National Adaptation Plan to Revised Property Taxations; Infocus Weekly Briefs

by M. Wasim

30 July 2023

National Adaptation Plan 2023

Pakistan’s federal cabinet unanimously approved this week the National Adaptation Plan (NAP) prepared by the Ministry of Climate Change and Environmental Coordination (MoCC&EC). The NAP framework aims at implementing large-scale environmental adaptation, building climate resilience, promoting inclusivity and facilitating collaboration among different stakeholders, and serves as an effective tool for climate finance mobilisation. Federal Minister for Climate Change Senator Sherry Rehman says, “After the 2022 mega floods impacted 33 million people of Pakistan and broke all records of monsoon flooding in the world, a national adaptation plan (NAP) became an urgent need for the country.”

Pakistan Day
Pakistan has wonderful green and natural landscape, significant to arrest Climate Change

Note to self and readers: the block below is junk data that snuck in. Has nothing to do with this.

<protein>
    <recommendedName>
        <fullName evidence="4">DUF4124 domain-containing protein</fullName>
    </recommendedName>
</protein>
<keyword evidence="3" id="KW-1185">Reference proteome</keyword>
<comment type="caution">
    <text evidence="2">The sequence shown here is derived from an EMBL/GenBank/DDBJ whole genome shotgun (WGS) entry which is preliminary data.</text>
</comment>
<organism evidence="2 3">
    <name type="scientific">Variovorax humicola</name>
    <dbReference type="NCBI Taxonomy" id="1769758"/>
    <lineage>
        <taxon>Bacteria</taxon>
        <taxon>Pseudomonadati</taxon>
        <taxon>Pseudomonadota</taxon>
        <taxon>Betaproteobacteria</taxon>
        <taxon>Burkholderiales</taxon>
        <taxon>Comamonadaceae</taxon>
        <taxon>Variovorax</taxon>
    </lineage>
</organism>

The National Adaptation Plan Pakistan 2023 has 10 guiding principles: integrate climate adaptation; think strategically; make evidence-based decisions; promote nature-based solutions; act locally; leave no one behind; think ahead and stay flexible; address inequity; coordinate and collaborate; and build capacity and knowledge. While the framework prioritises five areas: agriculture-water nexus, natural capital, urban resilience, human capital and disaster risk management (DRM).

FBR Revised Tax Rate & Guidelines for Property Transactions